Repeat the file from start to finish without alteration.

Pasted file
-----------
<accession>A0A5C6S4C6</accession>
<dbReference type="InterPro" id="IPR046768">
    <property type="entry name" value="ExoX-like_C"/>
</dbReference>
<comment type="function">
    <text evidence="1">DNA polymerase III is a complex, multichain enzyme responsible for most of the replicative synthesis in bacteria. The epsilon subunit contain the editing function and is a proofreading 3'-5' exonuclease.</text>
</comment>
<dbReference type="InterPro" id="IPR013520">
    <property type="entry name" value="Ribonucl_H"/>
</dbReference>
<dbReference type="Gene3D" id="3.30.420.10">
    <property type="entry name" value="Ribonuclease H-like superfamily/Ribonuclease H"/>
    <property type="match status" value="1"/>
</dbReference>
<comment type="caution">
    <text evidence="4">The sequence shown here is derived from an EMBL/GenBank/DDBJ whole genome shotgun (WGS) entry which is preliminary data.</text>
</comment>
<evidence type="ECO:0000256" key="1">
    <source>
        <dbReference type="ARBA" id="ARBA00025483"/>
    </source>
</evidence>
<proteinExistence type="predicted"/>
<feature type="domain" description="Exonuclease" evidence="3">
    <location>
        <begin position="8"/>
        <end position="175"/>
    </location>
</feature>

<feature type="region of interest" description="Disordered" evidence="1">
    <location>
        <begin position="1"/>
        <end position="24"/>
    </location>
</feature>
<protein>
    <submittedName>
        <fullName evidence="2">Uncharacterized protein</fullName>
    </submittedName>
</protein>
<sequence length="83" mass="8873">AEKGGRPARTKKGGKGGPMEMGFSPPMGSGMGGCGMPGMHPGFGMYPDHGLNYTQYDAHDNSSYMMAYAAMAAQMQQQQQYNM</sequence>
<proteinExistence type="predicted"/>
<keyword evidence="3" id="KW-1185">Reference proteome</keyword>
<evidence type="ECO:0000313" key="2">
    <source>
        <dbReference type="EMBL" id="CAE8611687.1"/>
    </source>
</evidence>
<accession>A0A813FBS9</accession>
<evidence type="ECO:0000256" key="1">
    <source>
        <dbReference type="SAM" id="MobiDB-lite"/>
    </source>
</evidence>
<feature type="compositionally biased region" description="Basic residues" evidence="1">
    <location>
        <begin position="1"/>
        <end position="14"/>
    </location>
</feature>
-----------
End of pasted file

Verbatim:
<accession>A0A5C6S4C6</accession>
<dbReference type="InterPro" id="IPR046768">
    <property type="entry name" value="ExoX-like_C"/>
</dbReference>
<comment type="function">
    <text evidence="1">DNA polymerase III is a complex, multichain enzyme responsible for most of the replicative synthesis in bacteria. The epsilon subunit contain the editing function and is a proofreading 3'-5' exonuclease.</text>
</comment>
<dbReference type="InterPro" id="IPR013520">
    <property type="entry name" value="Ribonucl_H"/>
</dbReference>
<dbReference type="Gene3D" id="3.30.420.10">
    <property type="entry name" value="Ribonuclease H-like superfamily/Ribonuclease H"/>
    <property type="match status" value="1"/>
</dbReference>
<comment type="caution">
    <text evidence="4">The sequence shown here is derived from an EMBL/GenBank/DDBJ whole genome shotgun (WGS) entry which is preliminary data.</text>
</comment>
<evidence type="ECO:0000256" key="1">
    <source>
        <dbReference type="ARBA" id="ARBA00025483"/>
    </source>
</evidence>
<proteinExistence type="predicted"/>
<feature type="domain" description="Exonuclease" evidence="3">
    <location>
        <begin position="8"/>
        <end position="175"/>
    </location>
</feature>

<feature type="region of interest" description="Disordered" evidence="1">
    <location>
        <begin position="1"/>
        <end position="24"/>
    </location>
</feature>
<protein>
    <submittedName>
        <fullName evidence="2">Uncharacterized protein</fullName>
    </submittedName>
</protein>
<sequence length="83" mass="8873">AEKGGRPARTKKGGKGGPMEMGFSPPMGSGMGGCGMPGMHPGFGMYPDHGLNYTQYDAHDNSSYMMAYAAMAAQMQQQQQYNM</sequence>
<proteinExistence type="predicted"/>
<keyword evidence="3" id="KW-1185">Reference proteome</keyword>
<evidence type="ECO:0000313" key="2">
    <source>
        <dbReference type="EMBL" id="CAE8611687.1"/>
    </source>
</evidence>
<accession>A0A813FBS9</accession>
<evidence type="ECO:0000256" key="1">
    <source>
        <dbReference type="SAM" id="MobiDB-lite"/>
    </source>
</evidence>
<feature type="compositionally biased region" description="Basic residues" evidence="1">
    <location>
        <begin position="1"/>
        <end position="14"/>
    </location>
</feature>